General definition (in Hinduism)Source: Wisdom Library: Hinduism
Varti (suppository) is a Sanskrit term used in Ayurveda.
Mahayana (major branch of Buddhism)Source: academia.edu: A Study and Translation of the Gaganagañjaparipṛcchā
Varti (वर्ति) refers to a “wick”, according to the Gaganagañjaparipṛcchā: the eighth chapter of the Mahāsaṃnipāta (a collection of Mahāyāna Buddhist Sūtras).—Accordingly, “Then the Lord spoke the following verses to the Bodhisattva Puṇyālaṃkāra: ‘[...] (235) Even though the Bodhisattva places a lamp on shrines dedicated to the Victorious One, which is filled with perfumed oil like the ocean in ten directions and made of a wick (varti) like the Mount Sumeru, if there is someone who, having known that the whole world is covered by darkness, upholds this dharma taught by the Victorious One when the lamp of the dharma is extinguished, then his merit would be better. [...]’”
Mahayana (महायान, mahāyāna) is a major branch of Buddhism focusing on the path of a Bodhisattva (spiritual aspirants/ enlightened beings). Extant literature is vast and primarely composed in the Sanskrit language. There are many sūtras of which some of the earliest are the various Prajñāpāramitā sūtras.
Languages of India and abroad
Sanskrit dictionarySource: DDSA: The practical Sanskrit-English dictionary
Varti (वर्ति) or Vartī (वर्ती).—f. [vṛt-in vā ṅīp Uṇādi-sūtra 4.13,135]
1) Anything wrapped round, a pad, roll.
2) An unguent, ointment, eye-salve, collyrium or any cosmetic (in the form of a ball or pill); सा पुनर्मम प्रथमदर्शनात्प्रभृत्यमृतवर्तिरिव चक्षुषोरानन्दमुत्पादयन्ती (sā punarmama prathamadarśanātprabhṛtyamṛtavartiriva cakṣuṣorānandamutpādayantī) Mālatīmādhava (Bombay) 1; इयगमृतवर्तिर्नयनयोः (iyagamṛtavartirnayanayoḥ) Uttararāmacarita 1.38; कर्पूरवर्तिरिव लोचनतापहन्त्री (karpūravartiriva locanatāpahantrī) Bv.3.16; Vb.1.
3) The wick of a lamp; उज्ज्वलालोकया स्निग्धा त्वया त्यक्ता न राजते । मलीमस- मुखी वर्तिः प्रदीपशिखया यथा (ujjvalālokayā snigdhā tvayā tyaktā na rājate | malīmasa- mukhī vartiḥ pradīpaśikhayā yathā) || Mālatīmādhava (Bombay) 1.4; a lamp.
4) The projecting threads or unwoven ends (of a cloth). the fringe.
5) A magical lamp.
6) The protuberance round a vessel.
7) A surgical instrument (such as a bougie).
8) A streak, line.
9) Swelling in the throat.
1) A swelling formed by internal rupture.
Derivable forms: vartiḥ (वर्तिः).Source: DDSA: The practical Sanskrit-English dictionary
Vartin (वर्तिन्).—a. (-nī f.) [वृत्-णिनि (vṛt-ṇini)] (Usually at the end of comp.)
1) Abiding, being, resting, staying, situated.
2) Going, moving, turning.
3) Acting, behaving.
4) Performing, practising.
5) Obeying, executing (an order). -m The meaning of an affix.Source: Cologne Digital Sanskrit Dictionaries: Edgerton Buddhist Hybrid Sanskrit Dictionary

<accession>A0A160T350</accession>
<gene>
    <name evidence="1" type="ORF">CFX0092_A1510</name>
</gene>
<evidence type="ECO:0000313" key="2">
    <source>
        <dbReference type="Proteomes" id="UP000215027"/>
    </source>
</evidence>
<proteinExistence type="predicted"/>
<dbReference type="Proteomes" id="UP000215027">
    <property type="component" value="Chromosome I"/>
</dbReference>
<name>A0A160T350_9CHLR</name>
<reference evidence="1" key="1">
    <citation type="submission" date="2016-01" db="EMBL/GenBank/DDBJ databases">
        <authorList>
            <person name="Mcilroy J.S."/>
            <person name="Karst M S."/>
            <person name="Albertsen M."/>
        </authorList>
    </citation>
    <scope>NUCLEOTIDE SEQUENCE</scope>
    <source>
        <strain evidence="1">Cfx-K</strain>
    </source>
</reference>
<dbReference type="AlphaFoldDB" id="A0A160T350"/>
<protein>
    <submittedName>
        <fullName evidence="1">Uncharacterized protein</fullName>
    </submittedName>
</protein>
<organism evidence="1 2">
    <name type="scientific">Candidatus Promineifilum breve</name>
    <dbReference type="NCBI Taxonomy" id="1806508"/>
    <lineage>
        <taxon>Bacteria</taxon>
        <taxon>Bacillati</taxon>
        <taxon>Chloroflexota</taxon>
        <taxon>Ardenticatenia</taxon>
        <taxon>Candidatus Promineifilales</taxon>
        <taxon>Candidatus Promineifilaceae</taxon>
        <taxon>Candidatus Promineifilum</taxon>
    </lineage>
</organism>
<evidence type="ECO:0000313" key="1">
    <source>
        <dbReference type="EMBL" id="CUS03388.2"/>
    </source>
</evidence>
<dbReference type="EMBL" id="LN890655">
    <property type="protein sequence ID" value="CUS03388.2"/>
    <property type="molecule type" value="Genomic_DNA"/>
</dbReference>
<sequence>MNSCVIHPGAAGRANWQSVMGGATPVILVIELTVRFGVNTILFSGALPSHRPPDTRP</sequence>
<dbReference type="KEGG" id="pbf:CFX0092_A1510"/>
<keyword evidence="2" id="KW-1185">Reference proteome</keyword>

Varti (वर्ति).—(= Sanskrit vartikā, which also means wick = Sanskrit varti), paintbrush: sūkṣma-varti-pratigṛhītapāṇir anāyāsa- cittaḥ taṃ paṭam ālikhet (Ārya-)Mañjuśrīmūlakalpa 61.21 (prose).Source: Cologne Digital Sanskrit Dictionaries: Benfey Sanskrit-English Dictionary
Varti (वर्ति).—vartī (vb. vṛt), f. 1. Perfume for the person. 2. The wick of a lamp, [Bhāgavata-Purāṇa, (ed. Burnouf.)] 5, 11, 8 (ti). 3. A line, a ruled line. 4. A magic ball, [Pañcatantra] 241, 2 (ti), sqq.(?). 5. The ends of a cloth. 6. A sort of collyrium, [Mālatīmādhava, (ed. Calc.)] 14, 14; [Uttara Rāmacarita, 2. ed. Calc., 1862.] 24, 12 (amṛta-varti, consisting of nectar). 7. A bougie.
Varti can also be spelled as Vartī (वर्ती).Source: Cologne Digital Sanskrit Dictionaries: Benfey Sanskrit-English Dictionary
Vartin (वर्तिन्).—i. e. vṛt + in, adj., f. nī, 1. Abiding, resting, [Pañcatantra] i. [distich] 224. 2. Being, [Hitopadeśa] 65, 5, M.M.Source: Cologne Digital Sanskrit Dictionaries: Cappeller Sanskrit-English Dictionary
Varti (वर्ति).—[feminine] a pad or kind of bandage on a wound; wick of a lamp; paint, ointment, [especially] eye-salve.
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Vartī (वर्ती).—[feminine] a pad or kind of bandage on a wound; wick of a lamp; paint, ointment, [especially] eye-salve.Source: Cologne Digital Sanskrit Dictionaries: Cappeller Sanskrit-English Dictionary
Vartin (वर्तिन्).—[adjective] staying, remaining, lying, situated in (—°), engaged in or occupied with (—°), proceeding with, behaving (well) towards (—°).Source: Cologne Digital Sanskrit Dictionaries: Monier-Williams Sanskrit-English Dictionary
1) Varti (वर्ति):—[from varta] 1. varti f. = vartī
2) Vartī (वर्ती):—[from varti > varta] a f. anything rolled or wrapped round, a pad, a kind of bandage bound round a wound, [Suśruta]
3) [v.s. ...] any cosmetic prepared from various substances (used as a remedy in the form of a paste or pill), [ib.]
4) [v.s. ...] ointment, unguent, collyrium, [Uttararāma-carita; Kathāsaritsāgara]
5) [v.s. ...] a suppository, [ib.]
6) [v.s. ...] the wick of a lamp, [Mahābhārata; Varāha-mihira’s Bṛhat-saṃhitā; Kathāsaritsāgara]